Concern over the validity of accommodation strategies Validity: The goal of accommodations is to level the playing field for ELL/SWD, not to alter the construct under measurement. Consequently, if an accommodation affects the performance of non-ELL/SWD, the validity of the accommodation could be questionable. Feasibility: For an accommodation strategy to be useful, its implementation must be possible in large-scale assessments. Strategies that are expensive, impractical, or logistically complicated are unlikely to be widely accepted.
How validity of accommodations can be examined? Only through experimentally controlled research where: • ELL/SWD and non-ELL/SWD students are randomly assigned to experimental and control groups • Both ELL/SWD and non-ELL/SWD students are observed under accommodated and non-accommodated assessments
Can existing data (from national and state assessments) be used for examining the effectiveness and validity of accommodations? • Effectiveness of accommodations can be examined only if ELL/SWD students are randomly assigned to the accommodated and non-accommodated conditions • Validity of accommodations can be examined only if non-ELL/SWD students are randomly assigned to the accommodated and non-accommodated conditions
How the validity of accommodations can be examined? • Using existing data? • Through experimentally controlled field study?
LEP Students Assessed With and Without Accommodations, 1998 NAEP Writing Assessment: National Sample, Public and Nonpublic Schools Combined
Research findings • Pitoniak, M., Lutkus, A., Cahalan-Laitusis, C., Cook, L. & Abedi, J. (2005). Are Inclusion Policies and Practices for State Assessment Systems and NAEP State Assessments Aligned? • Sireci, S. G., Li, S. & Scarpati, S. (2003). The effects of test accommodation on test performance: A review of the literature (Center for Educational Assessment Research Report No. 485). Amherst: University of Massachusetts. • Thompson, S., Blount, A., Thurlow, M. (2002). A summary of research on the effects of test accommodations: 1999 through 2001 (Technical Report 34). Minneapolis: University of Minnesota, National Center on Educational Outcomes. • Thurlow, M. L., McGrew, S., Tindal, G., Thompson, S. J., Ysseldyke, J. E., & Elliott, J. L. (2000). Assessment accommodations research: Considerations for design and analysis (NCEO Technical Report 26). Minneapolis: University of Minnesota, National Center on Educational Outcomes. • Tindal, G., & Fuchs, L. (2000). A summary of research on test changes: An empirical basis for defining accommodations. Lexington, KY: University of Kentucky, Mid-South Regional Resource Center. • Abedi, J., Hofstetter, C., & Lord, C. (2004). Assessment accommodations for English language learners: Implications for policy-based empirical research. Review of Educational Research, 74(1), 1-28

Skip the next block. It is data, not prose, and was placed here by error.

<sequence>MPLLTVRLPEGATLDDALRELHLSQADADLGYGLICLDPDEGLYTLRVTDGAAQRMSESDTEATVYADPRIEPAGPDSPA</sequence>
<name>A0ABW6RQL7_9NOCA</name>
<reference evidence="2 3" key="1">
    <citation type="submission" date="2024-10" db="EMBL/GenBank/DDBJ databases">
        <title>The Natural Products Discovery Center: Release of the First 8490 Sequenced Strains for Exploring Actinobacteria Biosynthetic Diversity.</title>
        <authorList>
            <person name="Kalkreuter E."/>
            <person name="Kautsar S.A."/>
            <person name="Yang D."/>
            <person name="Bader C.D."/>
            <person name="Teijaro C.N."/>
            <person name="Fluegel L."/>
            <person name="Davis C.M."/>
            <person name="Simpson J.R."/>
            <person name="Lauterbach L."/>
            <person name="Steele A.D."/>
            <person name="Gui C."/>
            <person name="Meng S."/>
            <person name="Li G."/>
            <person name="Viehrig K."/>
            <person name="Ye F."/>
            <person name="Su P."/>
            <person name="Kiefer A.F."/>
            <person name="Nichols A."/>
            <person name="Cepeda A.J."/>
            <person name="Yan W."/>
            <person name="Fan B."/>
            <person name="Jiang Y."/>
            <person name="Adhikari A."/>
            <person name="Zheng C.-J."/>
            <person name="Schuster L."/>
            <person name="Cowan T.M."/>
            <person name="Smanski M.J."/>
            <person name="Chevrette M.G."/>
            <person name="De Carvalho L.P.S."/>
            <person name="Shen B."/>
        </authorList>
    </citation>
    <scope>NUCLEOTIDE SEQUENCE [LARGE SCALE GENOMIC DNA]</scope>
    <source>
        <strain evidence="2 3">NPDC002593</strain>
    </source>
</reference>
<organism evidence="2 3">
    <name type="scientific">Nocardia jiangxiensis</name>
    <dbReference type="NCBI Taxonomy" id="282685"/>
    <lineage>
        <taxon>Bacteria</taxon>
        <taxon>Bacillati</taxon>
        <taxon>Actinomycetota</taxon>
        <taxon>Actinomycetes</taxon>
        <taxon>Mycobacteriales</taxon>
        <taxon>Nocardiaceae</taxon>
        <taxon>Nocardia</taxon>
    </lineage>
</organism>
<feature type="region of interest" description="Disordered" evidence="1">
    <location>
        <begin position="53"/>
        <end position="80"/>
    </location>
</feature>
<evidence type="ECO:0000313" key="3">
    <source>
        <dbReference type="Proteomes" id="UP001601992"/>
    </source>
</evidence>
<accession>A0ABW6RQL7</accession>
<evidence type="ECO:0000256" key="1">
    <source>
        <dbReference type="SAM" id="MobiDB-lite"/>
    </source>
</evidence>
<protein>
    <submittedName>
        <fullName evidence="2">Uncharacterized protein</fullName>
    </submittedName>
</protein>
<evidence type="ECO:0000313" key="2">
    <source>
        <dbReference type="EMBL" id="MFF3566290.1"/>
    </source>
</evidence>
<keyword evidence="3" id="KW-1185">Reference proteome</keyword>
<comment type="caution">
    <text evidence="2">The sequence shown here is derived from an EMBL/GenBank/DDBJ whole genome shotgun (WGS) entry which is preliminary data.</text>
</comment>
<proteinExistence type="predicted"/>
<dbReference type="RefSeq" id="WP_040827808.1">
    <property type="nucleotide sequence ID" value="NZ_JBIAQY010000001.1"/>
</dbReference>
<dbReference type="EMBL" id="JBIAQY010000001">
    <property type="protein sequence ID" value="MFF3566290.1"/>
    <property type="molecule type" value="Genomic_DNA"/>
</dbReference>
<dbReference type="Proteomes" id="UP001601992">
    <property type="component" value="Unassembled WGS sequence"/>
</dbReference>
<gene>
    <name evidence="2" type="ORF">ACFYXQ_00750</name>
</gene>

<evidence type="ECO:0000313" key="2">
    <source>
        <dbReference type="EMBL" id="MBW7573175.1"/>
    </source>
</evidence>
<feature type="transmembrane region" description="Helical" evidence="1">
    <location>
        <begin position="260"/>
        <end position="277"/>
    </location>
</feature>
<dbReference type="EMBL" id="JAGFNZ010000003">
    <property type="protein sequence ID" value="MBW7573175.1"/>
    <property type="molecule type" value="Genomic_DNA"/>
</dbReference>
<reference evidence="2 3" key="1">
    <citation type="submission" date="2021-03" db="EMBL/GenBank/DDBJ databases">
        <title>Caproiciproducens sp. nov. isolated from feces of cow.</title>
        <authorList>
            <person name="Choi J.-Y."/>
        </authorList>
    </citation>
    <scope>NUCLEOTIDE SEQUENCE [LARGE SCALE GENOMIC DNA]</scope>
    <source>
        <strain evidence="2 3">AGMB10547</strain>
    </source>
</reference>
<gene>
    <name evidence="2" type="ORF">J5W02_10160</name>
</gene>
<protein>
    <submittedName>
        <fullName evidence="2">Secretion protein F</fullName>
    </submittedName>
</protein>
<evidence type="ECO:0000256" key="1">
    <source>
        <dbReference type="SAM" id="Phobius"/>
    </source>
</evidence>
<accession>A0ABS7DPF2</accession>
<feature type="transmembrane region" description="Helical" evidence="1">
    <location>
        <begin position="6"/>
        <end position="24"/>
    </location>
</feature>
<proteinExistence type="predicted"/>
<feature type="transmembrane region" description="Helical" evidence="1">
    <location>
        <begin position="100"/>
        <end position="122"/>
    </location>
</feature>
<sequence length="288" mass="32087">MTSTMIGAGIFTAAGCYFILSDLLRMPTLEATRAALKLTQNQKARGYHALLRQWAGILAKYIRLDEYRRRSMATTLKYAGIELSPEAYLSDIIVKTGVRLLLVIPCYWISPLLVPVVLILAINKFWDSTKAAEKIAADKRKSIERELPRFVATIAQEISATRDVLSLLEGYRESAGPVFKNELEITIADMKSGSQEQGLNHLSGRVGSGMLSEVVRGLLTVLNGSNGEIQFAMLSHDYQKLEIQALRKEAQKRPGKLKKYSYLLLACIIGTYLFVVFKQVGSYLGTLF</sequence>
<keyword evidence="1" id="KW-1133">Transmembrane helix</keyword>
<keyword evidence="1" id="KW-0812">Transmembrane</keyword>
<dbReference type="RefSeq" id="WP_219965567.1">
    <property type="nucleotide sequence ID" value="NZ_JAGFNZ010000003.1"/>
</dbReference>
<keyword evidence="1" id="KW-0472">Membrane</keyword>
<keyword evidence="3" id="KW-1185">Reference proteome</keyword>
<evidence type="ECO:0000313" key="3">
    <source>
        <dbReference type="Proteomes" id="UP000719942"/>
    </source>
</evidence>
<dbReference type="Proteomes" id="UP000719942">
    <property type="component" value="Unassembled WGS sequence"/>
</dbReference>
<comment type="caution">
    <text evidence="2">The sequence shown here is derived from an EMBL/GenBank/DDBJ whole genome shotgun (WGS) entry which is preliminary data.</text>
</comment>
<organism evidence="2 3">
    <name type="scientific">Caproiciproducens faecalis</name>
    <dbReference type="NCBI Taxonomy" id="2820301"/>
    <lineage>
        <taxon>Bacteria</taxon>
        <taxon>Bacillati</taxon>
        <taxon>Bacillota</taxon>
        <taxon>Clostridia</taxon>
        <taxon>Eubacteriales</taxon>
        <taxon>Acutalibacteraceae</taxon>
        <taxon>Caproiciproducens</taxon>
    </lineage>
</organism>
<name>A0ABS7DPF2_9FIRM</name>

How the validity of accommodations can be tested in an experimentally controlled condition?
Conclusions and Recommendation Accommodations: Must be relevant to the subgroups of students Must be effective in reducing the performance gap between accommodated and non-accommodated students Must be valid, that is, accommodations should not alter the construct being measured The results could be combined with the assessments under standard conditions Must be feasible in the national and state assessments
Conclusion There is not enough research support for many of the accommodations that are currently used in national and state assessments. The only way to make judgments about the efficiency and validity of these accommodations is to use them in experimentally controlled situations with both ELL/SWD and non-ELL /SWD students and examine their validity and effectiveness under a solid experimental condition. The results of CRESST studies along with other studies nationwide have provided support for some of the accommodations used for ELL students.
Conclusion cont. Examples of research-supported accommodations: • Providing a customized dictionary is a viable alternative to providing traditional dictionaries. • The linguistic modification of test items that reduce unnecessary linguistic burdens on students is among the accommodations that help ELL students without affecting the validity of assessments. • Computer testing with added extra time and glossary was shown to be a very effective, yet valid accommodation (Abedi, Courtney, Leon and Goldberg, 2003)
Conclusion cont. It is thus imperative to examine different forms of accommodations before using them in state and/or national assessments. Without information on important aspects of accommodations such as validity, it would be extremely difficult to make an informed decision on what accommodation to use and how to report the accommodated and non-accommodated results.